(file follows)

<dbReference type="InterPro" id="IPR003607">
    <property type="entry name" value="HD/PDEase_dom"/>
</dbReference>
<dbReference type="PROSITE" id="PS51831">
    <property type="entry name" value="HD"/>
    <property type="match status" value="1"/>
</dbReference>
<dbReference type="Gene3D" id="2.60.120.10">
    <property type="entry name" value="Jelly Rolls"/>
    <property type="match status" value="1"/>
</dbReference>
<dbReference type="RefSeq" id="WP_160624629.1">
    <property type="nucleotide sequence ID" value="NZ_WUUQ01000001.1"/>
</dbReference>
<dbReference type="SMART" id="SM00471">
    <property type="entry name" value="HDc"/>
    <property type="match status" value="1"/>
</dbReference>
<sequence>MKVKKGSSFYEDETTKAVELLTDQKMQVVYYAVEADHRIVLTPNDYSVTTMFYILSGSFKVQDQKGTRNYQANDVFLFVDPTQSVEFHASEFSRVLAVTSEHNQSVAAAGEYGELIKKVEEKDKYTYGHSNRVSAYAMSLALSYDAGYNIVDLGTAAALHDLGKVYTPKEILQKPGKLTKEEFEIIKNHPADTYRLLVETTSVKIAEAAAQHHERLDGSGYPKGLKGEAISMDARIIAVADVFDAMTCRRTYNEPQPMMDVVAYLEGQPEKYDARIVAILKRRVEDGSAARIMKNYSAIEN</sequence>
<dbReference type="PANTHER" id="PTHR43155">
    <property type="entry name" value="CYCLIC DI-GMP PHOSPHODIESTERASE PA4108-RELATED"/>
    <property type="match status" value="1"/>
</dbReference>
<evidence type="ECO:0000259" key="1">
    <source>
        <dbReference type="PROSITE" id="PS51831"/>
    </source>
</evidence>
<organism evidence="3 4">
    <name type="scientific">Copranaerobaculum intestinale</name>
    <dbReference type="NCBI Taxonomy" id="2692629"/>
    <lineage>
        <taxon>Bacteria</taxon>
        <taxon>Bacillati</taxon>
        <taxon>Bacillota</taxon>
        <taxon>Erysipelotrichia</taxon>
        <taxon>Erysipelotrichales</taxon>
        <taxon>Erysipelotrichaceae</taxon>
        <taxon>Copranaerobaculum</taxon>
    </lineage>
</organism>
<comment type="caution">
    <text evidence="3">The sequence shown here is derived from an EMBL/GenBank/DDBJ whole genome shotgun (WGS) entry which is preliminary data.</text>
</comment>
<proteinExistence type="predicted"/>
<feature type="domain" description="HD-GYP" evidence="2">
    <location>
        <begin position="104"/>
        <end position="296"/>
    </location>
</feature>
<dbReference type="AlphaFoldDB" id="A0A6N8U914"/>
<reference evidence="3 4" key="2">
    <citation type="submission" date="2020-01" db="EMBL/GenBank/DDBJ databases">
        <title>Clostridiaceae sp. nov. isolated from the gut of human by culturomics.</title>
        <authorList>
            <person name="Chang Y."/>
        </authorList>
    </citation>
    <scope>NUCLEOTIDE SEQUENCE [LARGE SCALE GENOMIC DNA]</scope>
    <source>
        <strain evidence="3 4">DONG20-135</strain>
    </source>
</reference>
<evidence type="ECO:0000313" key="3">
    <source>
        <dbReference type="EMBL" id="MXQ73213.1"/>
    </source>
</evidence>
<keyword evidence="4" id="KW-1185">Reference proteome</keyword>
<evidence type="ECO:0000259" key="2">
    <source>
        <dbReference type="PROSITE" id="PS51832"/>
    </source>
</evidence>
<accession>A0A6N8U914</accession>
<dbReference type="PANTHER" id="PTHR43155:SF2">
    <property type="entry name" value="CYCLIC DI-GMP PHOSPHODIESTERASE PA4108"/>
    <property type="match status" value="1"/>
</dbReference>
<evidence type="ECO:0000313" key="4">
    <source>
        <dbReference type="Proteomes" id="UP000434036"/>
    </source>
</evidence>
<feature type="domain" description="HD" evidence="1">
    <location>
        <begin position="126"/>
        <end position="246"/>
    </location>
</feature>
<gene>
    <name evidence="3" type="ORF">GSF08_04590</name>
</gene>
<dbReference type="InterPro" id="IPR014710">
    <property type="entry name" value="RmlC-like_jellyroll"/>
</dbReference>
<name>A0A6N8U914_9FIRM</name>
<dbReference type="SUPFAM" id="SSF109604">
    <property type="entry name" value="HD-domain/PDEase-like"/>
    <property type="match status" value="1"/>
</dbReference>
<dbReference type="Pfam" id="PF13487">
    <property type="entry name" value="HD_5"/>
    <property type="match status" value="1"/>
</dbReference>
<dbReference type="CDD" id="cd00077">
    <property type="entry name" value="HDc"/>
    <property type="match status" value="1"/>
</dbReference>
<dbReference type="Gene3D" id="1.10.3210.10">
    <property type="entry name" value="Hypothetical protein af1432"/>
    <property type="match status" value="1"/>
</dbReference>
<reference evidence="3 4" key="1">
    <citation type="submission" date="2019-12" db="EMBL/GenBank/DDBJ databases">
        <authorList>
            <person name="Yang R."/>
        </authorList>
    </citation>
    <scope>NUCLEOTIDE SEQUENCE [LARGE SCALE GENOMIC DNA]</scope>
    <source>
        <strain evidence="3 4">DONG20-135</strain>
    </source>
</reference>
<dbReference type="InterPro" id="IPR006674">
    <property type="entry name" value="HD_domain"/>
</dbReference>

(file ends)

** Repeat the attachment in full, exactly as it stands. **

<dbReference type="InterPro" id="IPR003607">
    <property type="entry name" value="HD/PDEase_dom"/>
</dbReference>
<dbReference type="PROSITE" id="PS51831">
    <property type="entry name" value="HD"/>
    <property type="match status" value="1"/>
</dbReference>
<dbReference type="Gene3D" id="2.60.120.10">
    <property type="entry name" value="Jelly Rolls"/>
    <property type="match status" value="1"/>
</dbReference>
<dbReference type="RefSeq" id="WP_160624629.1">
    <property type="nucleotide sequence ID" value="NZ_WUUQ01000001.1"/>
</dbReference>
<dbReference type="SMART" id="SM00471">
    <property type="entry name" value="HDc"/>
    <property type="match status" value="1"/>
</dbReference>
<sequence>MKVKKGSSFYEDETTKAVELLTDQKMQVVYYAVEADHRIVLTPNDYSVTTMFYILSGSFKVQDQKGTRNYQANDVFLFVDPTQSVEFHASEFSRVLAVTSEHNQSVAAAGEYGELIKKVEEKDKYTYGHSNRVSAYAMSLALSYDAGYNIVDLGTAAALHDLGKVYTPKEILQKPGKLTKEEFEIIKNHPADTYRLLVETTSVKIAEAAAQHHERLDGSGYPKGLKGEAISMDARIIAVADVFDAMTCRRTYNEPQPMMDVVAYLEGQPEKYDARIVAILKRRVEDGSAARIMKNYSAIEN</sequence>
<dbReference type="PANTHER" id="PTHR43155">
    <property type="entry name" value="CYCLIC DI-GMP PHOSPHODIESTERASE PA4108-RELATED"/>
    <property type="match status" value="1"/>
</dbReference>
<evidence type="ECO:0000259" key="1">
    <source>
        <dbReference type="PROSITE" id="PS51831"/>
    </source>
</evidence>
<organism evidence="3 4">
    <name type="scientific">Copranaerobaculum intestinale</name>
    <dbReference type="NCBI Taxonomy" id="2692629"/>
    <lineage>
        <taxon>Bacteria</taxon>
        <taxon>Bacillati</taxon>
        <taxon>Bacillota</taxon>
        <taxon>Erysipelotrichia</taxon>
        <taxon>Erysipelotrichales</taxon>
        <taxon>Erysipelotrichaceae</taxon>
        <taxon>Copranaerobaculum</taxon>
    </lineage>
</organism>
<comment type="caution">
    <text evidence="3">The sequence shown here is derived from an EMBL/GenBank/DDBJ whole genome shotgun (WGS) entry which is preliminary data.</text>
</comment>
<proteinExistence type="predicted"/>
<feature type="domain" description="HD-GYP" evidence="2">
    <location>
        <begin position="104"/>
        <end position="296"/>
    </location>
</feature>
<dbReference type="AlphaFoldDB" id="A0A6N8U914"/>
<reference evidence="3 4" key="2">
    <citation type="submission" date="2020-01" db="EMBL/GenBank/DDBJ databases">
        <title>Clostridiaceae sp. nov. isolated from the gut of human by culturomics.</title>
        <authorList>
            <person name="Chang Y."/>
        </authorList>
    </citation>
    <scope>NUCLEOTIDE SEQUENCE [LARGE SCALE GENOMIC DNA]</scope>
    <source>
        <strain evidence="3 4">DONG20-135</strain>
    </source>
</reference>
<evidence type="ECO:0000313" key="3">
    <source>
        <dbReference type="EMBL" id="MXQ73213.1"/>
    </source>
</evidence>
<keyword evidence="4" id="KW-1185">Reference proteome</keyword>
<evidence type="ECO:0000259" key="2">
    <source>
        <dbReference type="PROSITE" id="PS51832"/>
    </source>
</evidence>
<accession>A0A6N8U914</accession>
<dbReference type="PANTHER" id="PTHR43155:SF2">
    <property type="entry name" value="CYCLIC DI-GMP PHOSPHODIESTERASE PA4108"/>
    <property type="match status" value="1"/>
</dbReference>
<evidence type="ECO:0000313" key="4">
    <source>
        <dbReference type="Proteomes" id="UP000434036"/>
    </source>
</evidence>
<feature type="domain" description="HD" evidence="1">
    <location>
        <begin position="126"/>
        <end position="246"/>
    </location>
</feature>
<gene>
    <name evidence="3" type="ORF">GSF08_04590</name>
</gene>
<dbReference type="InterPro" id="IPR014710">
    <property type="entry name" value="RmlC-like_jellyroll"/>
</dbReference>
<name>A0A6N8U914_9FIRM</name>
<dbReference type="SUPFAM" id="SSF109604">
    <property type="entry name" value="HD-domain/PDEase-like"/>
    <property type="match status" value="1"/>
</dbReference>
<dbReference type="Pfam" id="PF13487">
    <property type="entry name" value="HD_5"/>
    <property type="match status" value="1"/>
</dbReference>
<dbReference type="CDD" id="cd00077">
    <property type="entry name" value="HDc"/>
    <property type="match status" value="1"/>
</dbReference>
<dbReference type="Gene3D" id="1.10.3210.10">
    <property type="entry name" value="Hypothetical protein af1432"/>
    <property type="match status" value="1"/>
</dbReference>
<reference evidence="3 4" key="1">
    <citation type="submission" date="2019-12" db="EMBL/GenBank/DDBJ databases">
        <authorList>
            <person name="Yang R."/>
        </authorList>
    </citation>
    <scope>NUCLEOTIDE SEQUENCE [LARGE SCALE GENOMIC DNA]</scope>
    <source>
        <strain evidence="3 4">DONG20-135</strain>
    </source>
</reference>
<dbReference type="InterPro" id="IPR006674">
    <property type="entry name" value="HD_domain"/>
</dbReference>